Don’t be shy about pruning trees and shrubs if you don’t have the knowledge or confidence to make that first cut. Armed with the right tools and techniques, you can improve the health of your plants, keep them tidy, and help them bloom and bear fruit. Tree Soldiers will help you learn the basics so you can prune like a pro in no time.
Pruning trees and shrubs should enhance the natural shape of the plant rather than distort it, unless creative techniques are used like decorative carving or training old plants. If you do not use inappropriate techniques, you can unknowingly harm the health of your plants. And if the plant is severely damaged, it may die.
Timing: Cut trees at the right time. Most trees benefit from dormant pruning during the cold
season: In the case of deciduous trees, dormant pruning makes it easier to shape the tree as the structure of the tree becomes more visible after the leaves have fallen. Pruning deciduous or evergreen trees while they are dormant reduces the amount of sap that flows from the pruning
wound: Do not try to close the wound to stop fluid flow. Trees are healthier because they have the ability to heal themselves.
Topping: Reducing the height of a tree by cutting all its vertical branches to the same height inevitably creates more problems. Pruning trees with toppings may be the only solution if you’re trying to remove overhead wires, but it’s best avoided in other cases. The topping grows a lot of small branches, but it gets weaker and more likely to fall off as it grows. Tree coverings therefore require ongoing maintenance that is ultimately labor intensive.
Tip: If you cut all the side branches to shorten the tree, there will be a lot of new growth at the ends of these branches. Over time, this new growth adds so much weight that many branches break.
Three Ds: Remove dead, damaged and diseased limbs. Limbs are easy to identify. Put it back in the trunk. Storms or high winds can damage limbs by splintering them or tearing them to shreds, leaving them hanging from trees. Cut off branches below the damaged area. Likewise, the diseased limb below the damaged area is amputated.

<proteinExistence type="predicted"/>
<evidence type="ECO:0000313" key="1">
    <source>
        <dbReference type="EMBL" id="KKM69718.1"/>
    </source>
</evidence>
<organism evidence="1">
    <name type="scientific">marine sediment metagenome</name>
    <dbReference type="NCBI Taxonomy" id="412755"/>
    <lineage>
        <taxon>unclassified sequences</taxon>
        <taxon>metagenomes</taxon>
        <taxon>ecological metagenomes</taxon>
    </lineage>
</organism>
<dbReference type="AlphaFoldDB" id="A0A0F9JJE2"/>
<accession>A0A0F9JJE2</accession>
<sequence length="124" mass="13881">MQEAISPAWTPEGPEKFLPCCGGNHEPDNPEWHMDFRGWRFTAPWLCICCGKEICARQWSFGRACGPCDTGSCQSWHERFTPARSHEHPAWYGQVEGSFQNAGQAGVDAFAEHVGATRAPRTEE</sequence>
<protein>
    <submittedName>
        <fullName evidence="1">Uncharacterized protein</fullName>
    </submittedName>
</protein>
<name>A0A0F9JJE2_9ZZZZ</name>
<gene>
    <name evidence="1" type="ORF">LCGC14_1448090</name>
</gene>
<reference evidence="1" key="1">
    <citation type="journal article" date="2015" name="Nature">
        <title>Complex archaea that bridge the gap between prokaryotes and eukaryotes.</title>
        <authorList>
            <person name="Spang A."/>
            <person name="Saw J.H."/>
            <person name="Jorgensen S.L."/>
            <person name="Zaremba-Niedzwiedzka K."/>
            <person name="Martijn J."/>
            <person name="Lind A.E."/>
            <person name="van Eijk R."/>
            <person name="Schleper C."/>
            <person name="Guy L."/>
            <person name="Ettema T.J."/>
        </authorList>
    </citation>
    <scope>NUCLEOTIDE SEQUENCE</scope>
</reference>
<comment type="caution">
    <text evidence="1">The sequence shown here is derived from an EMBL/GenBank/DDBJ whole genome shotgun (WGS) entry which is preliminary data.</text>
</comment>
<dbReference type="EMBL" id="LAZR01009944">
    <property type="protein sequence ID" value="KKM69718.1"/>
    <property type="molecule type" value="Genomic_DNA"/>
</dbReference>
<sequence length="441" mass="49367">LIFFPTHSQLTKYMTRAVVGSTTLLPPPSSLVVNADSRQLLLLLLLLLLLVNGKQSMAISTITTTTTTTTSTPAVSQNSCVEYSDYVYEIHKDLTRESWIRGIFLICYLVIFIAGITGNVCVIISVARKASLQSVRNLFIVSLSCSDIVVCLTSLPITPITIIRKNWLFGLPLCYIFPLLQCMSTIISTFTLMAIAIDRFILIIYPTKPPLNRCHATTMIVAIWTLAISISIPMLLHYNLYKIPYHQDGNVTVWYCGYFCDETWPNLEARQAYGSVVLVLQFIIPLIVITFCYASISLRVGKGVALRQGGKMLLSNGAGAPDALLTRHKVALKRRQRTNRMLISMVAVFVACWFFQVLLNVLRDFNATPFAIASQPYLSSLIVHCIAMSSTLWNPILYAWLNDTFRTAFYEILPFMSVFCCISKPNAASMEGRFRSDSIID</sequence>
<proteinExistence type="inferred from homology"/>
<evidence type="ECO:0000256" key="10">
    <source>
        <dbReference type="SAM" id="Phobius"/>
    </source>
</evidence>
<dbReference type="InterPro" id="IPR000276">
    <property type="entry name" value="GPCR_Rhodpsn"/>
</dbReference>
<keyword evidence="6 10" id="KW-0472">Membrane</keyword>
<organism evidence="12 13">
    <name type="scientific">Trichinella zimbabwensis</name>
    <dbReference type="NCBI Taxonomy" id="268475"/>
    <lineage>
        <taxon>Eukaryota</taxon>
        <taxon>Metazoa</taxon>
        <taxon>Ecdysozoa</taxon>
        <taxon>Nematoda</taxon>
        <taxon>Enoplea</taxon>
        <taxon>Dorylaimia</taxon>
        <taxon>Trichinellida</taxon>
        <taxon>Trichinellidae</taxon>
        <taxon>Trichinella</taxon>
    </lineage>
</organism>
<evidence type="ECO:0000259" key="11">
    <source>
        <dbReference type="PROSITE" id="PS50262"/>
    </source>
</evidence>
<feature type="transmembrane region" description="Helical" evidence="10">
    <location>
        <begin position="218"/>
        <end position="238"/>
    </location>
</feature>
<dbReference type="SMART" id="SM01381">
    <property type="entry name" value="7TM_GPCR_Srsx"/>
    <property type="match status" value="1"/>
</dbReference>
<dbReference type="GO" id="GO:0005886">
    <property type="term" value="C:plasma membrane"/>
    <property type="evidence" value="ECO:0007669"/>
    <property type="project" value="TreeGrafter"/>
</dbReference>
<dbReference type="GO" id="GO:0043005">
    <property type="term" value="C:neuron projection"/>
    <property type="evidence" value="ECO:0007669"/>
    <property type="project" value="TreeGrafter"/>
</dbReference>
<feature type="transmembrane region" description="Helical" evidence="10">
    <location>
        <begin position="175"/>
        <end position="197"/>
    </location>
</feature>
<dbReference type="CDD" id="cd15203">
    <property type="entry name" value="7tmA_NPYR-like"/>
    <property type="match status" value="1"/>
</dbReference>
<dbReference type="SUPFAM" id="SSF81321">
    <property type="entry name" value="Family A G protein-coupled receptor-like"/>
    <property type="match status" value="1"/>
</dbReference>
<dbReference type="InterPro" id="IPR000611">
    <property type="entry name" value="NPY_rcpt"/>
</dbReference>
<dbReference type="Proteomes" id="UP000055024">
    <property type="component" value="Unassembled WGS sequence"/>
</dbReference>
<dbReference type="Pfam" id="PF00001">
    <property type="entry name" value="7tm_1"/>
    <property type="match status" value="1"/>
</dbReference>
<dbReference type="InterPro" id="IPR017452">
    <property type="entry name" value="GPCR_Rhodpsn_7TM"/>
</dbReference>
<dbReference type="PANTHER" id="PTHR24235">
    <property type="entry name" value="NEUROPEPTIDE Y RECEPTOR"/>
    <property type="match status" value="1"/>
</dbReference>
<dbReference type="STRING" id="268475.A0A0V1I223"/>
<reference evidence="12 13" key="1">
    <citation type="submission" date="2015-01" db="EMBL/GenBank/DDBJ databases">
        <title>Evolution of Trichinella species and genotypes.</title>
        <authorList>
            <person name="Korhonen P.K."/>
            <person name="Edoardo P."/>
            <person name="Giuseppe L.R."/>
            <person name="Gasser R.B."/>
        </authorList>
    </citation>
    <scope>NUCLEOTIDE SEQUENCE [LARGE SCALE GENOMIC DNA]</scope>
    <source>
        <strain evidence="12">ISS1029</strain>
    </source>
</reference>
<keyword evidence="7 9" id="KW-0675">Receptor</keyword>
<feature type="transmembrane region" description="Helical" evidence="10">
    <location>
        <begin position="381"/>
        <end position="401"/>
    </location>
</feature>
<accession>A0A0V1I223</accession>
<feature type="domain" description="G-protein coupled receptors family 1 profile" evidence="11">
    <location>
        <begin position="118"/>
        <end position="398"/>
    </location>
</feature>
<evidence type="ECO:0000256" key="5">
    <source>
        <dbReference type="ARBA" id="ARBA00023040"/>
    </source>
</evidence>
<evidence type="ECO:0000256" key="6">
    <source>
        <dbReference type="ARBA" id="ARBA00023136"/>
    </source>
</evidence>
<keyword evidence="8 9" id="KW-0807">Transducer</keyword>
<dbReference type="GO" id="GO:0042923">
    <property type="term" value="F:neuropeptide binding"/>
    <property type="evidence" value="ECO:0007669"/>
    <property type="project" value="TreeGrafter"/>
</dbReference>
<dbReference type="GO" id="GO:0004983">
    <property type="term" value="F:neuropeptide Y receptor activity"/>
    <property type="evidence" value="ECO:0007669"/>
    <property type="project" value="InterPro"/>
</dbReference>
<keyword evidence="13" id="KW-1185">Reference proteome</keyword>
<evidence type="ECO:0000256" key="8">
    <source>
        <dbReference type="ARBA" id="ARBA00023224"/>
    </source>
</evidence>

Internal growth and cross branch: Remove all branches that grow inward or cross each other. These branches not only distort the natural shape of the tree, but also rub against other branches or limbs, creating open wounds that attract insects and disease.
Leave the collar: If you prune a branch back to the trunk, cut just outside the collar, the thicker part of the side of the trunk.
Flowering shrub: Know when to prune so as not to remove growing shoots. In general, most shrubs are pruned after flowering.
Maintenance pruning: To create a shrub shape, prune slightly wider at the bottom than at the top to allow light to reach the lower branches.
Rejuvenating pruning: If the shrub is old or overgrown, prune over three years. In the first year, remove 1/3 of the oldest stems to the ground. In the second year, remove 1/3 of the remaining old stems. And in the third year, the remaining old stems are removed.
Caution: Pruning trees, especially large ones, can be dangerous. If you’re too big or too dangerous to handle, don’t take a chance. Ask the experts at Tree Soldiers for help.